Acacia honey is one of the most popular honey varieties. It is widely considered one of the best kinds of honey in the world, provided it is authentic….and is.highly sought after around the world.

    Acacia honey is made from the nectar of Robinia pseudoacacia, what we here in America know as the black locust tree, or “false” Acacia…

    This tree is not only native to North America, but is also found in Europe—from Northern Italy to the Ukraine, especially in Hungary—where the tree is known as the acacia, even though the honey does not actually come from true acacias.

    As far as color, acacia honey is a very pale, light golden colored—much like liquid glass. Acacia honey is often jarred with the actual honeycomb visible in the jar beause the honey does have such clarity and a pale color.

    As far as taste. acacia honey is one of the lightest tasting honeys in the world, having a clean, light and mildly sweet, floral taste with delicate vanilla tones and no aftertaste..

    Why?!

    Adding acacia honey to your diet can provide many health benefits, including…

    1. Dealing with diabetes…Acacia honey has a very low sucrose content and a high fructose level, making it the best choice for diabetics. In addition to being a good choice for diabetics, acacia honey is known for its therapeutic qualities, including…
    2. Helping boost the health of your skin…The rich supply of minerals found in every type of honey, including iron, zinc, potassium, calcium, and copper, as well as vitamin C and other antioxidants, can help reduce the appearance of wrinkles, soothe inflammation, and decrease the appearance of scars, blemishes, and burns when topically applied
    3. Helping you lose weight more quickly...Honey mixed with water or milk can help satisfy your sweet tooth and make you feel full. This will possibly keep you from munching out while vegging out in front of the TV and stimulate your metabolism.
    4. Lowering your blood sugar…Although most people worry about their blood sugar being too high, acacia honey can help lower the blood sugar. Also, hypoglycemia is a dangerous condition, and eating acacia honey can deliver a concentrated burst of carbohydrates to your system that will balance your blood sugar levels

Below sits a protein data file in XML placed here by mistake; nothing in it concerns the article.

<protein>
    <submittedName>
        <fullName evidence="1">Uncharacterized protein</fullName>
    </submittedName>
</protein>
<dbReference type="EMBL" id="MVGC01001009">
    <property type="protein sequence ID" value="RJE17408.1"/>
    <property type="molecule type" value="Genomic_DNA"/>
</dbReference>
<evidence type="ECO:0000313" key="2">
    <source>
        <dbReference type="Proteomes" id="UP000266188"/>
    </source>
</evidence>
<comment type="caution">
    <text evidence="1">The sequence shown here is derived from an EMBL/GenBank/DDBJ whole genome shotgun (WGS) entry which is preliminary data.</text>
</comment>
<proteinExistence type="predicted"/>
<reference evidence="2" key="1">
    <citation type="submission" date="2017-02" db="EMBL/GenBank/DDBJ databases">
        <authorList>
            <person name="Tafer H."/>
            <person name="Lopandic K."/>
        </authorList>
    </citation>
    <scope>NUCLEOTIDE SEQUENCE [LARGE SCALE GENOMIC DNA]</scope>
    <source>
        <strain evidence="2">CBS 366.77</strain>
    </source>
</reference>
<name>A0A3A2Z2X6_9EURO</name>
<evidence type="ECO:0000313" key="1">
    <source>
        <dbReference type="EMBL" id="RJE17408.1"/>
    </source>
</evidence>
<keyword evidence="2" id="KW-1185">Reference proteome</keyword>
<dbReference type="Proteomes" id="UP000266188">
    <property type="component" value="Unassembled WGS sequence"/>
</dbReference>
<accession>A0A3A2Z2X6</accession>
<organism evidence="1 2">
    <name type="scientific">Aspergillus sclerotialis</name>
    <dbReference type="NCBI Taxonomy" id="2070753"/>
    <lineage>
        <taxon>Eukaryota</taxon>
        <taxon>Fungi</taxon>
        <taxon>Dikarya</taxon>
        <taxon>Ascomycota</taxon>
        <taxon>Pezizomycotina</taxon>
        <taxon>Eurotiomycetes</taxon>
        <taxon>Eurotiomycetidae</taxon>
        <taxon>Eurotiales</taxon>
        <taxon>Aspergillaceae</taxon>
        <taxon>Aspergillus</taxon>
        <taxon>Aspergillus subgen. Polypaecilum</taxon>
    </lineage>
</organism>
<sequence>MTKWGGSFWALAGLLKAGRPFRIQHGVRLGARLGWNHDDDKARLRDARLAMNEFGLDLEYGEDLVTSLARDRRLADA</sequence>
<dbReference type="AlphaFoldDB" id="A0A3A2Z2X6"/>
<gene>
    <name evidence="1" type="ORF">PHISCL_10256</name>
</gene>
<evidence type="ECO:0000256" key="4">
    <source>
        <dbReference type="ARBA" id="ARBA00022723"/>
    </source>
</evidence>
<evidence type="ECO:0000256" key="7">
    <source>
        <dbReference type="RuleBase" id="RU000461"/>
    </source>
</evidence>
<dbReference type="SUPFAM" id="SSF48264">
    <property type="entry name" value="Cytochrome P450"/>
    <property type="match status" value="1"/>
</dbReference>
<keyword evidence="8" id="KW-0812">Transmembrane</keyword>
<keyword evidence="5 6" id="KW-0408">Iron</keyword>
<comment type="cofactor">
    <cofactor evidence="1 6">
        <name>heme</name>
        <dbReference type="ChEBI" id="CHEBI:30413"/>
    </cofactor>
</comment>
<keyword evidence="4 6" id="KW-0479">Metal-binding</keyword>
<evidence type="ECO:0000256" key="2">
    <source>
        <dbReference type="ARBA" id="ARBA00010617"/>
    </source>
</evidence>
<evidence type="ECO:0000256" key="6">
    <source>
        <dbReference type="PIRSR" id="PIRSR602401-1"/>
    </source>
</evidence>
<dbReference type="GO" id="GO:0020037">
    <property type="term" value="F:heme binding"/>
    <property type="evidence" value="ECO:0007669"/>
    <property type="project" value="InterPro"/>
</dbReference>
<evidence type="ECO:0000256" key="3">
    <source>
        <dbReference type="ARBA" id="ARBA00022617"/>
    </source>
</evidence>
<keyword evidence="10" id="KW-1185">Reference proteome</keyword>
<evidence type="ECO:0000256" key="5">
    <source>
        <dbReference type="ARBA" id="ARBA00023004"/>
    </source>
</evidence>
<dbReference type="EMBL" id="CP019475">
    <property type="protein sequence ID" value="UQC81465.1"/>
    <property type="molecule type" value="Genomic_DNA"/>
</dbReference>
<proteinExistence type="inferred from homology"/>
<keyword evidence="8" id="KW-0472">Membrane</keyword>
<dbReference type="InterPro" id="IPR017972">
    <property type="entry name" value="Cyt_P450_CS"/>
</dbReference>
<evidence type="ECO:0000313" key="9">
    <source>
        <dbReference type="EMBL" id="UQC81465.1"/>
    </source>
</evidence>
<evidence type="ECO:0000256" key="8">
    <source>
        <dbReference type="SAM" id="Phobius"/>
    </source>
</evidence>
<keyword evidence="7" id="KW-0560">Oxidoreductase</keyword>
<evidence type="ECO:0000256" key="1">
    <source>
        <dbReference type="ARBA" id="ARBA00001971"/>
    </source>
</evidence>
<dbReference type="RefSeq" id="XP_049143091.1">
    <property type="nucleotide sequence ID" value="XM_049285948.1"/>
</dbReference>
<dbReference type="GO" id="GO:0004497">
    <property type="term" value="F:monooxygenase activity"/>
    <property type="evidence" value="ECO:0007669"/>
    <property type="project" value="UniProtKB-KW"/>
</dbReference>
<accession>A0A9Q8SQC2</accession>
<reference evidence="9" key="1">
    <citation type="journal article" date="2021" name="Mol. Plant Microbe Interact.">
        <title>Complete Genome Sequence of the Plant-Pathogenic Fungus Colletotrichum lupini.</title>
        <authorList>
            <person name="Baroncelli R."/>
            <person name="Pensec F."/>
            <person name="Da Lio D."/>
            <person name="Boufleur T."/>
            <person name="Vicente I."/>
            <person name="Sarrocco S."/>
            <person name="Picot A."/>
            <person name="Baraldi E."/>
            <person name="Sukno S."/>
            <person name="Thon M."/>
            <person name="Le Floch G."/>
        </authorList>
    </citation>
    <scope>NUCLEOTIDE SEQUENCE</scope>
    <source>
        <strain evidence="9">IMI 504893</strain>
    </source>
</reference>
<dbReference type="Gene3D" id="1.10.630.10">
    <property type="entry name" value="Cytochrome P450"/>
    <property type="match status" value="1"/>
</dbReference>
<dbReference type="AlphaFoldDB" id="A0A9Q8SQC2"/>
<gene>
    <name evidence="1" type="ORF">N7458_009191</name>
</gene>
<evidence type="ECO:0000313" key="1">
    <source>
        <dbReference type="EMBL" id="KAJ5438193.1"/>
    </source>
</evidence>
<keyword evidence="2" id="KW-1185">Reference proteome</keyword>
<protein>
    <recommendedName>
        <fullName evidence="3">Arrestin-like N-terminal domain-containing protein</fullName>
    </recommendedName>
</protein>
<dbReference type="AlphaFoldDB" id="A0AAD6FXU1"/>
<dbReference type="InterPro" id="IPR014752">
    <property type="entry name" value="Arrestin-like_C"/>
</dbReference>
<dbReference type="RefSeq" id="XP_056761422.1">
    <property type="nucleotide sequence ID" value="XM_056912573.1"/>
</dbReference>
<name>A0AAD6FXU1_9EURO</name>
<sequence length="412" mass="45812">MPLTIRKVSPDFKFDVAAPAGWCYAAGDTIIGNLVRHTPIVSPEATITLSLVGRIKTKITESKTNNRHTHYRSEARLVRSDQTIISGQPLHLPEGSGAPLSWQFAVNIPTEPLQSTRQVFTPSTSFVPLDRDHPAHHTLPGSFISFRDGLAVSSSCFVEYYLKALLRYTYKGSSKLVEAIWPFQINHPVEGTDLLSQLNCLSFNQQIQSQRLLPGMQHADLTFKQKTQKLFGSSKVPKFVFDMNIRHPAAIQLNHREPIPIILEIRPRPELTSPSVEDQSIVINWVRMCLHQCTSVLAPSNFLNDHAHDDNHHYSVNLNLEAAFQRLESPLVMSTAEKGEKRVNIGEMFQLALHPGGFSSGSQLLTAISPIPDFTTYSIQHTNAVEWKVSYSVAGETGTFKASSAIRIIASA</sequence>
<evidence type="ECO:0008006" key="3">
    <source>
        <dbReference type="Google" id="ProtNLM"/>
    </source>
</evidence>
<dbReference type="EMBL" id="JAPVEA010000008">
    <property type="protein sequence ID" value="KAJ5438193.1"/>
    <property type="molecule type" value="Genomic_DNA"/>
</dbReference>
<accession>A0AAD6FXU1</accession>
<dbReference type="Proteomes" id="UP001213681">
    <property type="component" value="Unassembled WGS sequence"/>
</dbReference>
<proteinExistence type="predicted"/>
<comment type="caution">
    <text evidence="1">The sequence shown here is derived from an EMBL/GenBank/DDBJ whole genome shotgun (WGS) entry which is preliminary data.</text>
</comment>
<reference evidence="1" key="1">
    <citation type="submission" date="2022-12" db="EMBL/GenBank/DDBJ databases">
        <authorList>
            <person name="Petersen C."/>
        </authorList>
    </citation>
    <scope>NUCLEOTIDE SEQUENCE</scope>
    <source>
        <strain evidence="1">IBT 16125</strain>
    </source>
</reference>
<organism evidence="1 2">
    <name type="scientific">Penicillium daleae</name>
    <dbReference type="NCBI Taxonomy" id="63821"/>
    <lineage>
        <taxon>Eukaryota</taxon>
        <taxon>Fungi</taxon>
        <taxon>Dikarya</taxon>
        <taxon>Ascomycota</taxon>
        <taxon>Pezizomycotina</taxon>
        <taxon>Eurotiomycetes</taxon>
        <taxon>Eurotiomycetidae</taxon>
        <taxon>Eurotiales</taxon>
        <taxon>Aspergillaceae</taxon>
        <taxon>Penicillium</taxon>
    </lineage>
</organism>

5. Helping you deal with allergies…Acacia honey, like almost all other honeys, is great for helping you deal with allergies and other respiratory problems because of the antibacterial properties, rich nutrients, and antioxidants that it contains.
    6. Preventing chronic diseases…Acacia honey contains antioxidants that are able to seek out free radicals throughout the body and reduce the negative impacts of oxidative stress…in turn, lowering cellular mutation and reducing your risk of chronic diseases—such as cancer, arthritis and heart disease.
    7. Supporting your immune system…Acacia honey naturally contains hydrogen peroxide, a powerful antibacterial agent that can help prevent infections throughout the body and relieve strain on your immune system.

    Which?!

    When buying acacia honey, or any other honey, make sure that you are buying a honey that is pure, organic, authentic, raw, unprocessed, unheated and unadulterated from a responsible source with a reputation for producing “clean” honey that hasn’t been processed, heated or pasteurized in any way.

    There are many processed products claiming to be acacia honey. Avoid these. After all, our goal in this “What Now?!” segment of Muffins and Magnolias blog has been to start eliminating processed foods from our diets and replace these foods with healthier alternatives.

    Obviously, the best place to buy your acacia honey is directly from a beekeeper, who sources the honey directly from the beehive.

    But you can also find sources of acacia honey from sites such as Organic Acacia Honey.comOlive Nation, and Savannah Bee.

    How?!

    Acacia honey is an excellent choice for cooking because of its mild flavor and the fact that it mixes easily in liquids and batters. Other ideas for using acacia in your kitchen include…

    1. Berries…Acacia honey is a fantastic topping and the perfect complement to the natural taste of any berry—such as blueberries, blackberries and strawberries…

    2. Beverages…Acacia honey is a good choice for mixing with beverages—such as tea—because it sweetens your beverage, without actually changing the taste of the drink

    3. Bread…Acacia honey and creamy butter makes an excellent topping for toast.

    4. Cheese…Acacia honey is great when served with hard cheeses such as Grana Padano, an Italian cheese made from unpasteurised, semi-skimmed cow’s milk that has been aged for about two years.

    The word “grana” means “grainy” in Italian.

    This cheese is a “grana” cheese—a fragrant, dry, crumbling cheese with a firm, thick and deeply straw-coloured rind and intensely sweet flavor…very similar to Parmigiano Reggiano, but much less expensive because more areas actually produce this type of cheese. Grana Padano is also less crumbly, milder and less complex than Parmigiano Reggiano.

    5. Wine…The best wines to pair with acacia honey are

    • Barolo…such as this Aldo Conterno Barolo Bussia 2013 Nebbiolo
    • Zinfandel…such as this Rombauer California Zinfandel 2016
    • Gavi…such as this Principessa Gavia Gavin 2016

    6. Yogurt…Finally, acacia honey is great paired with Greek yogurt…in recipes such as the following Kiwi Smoothie.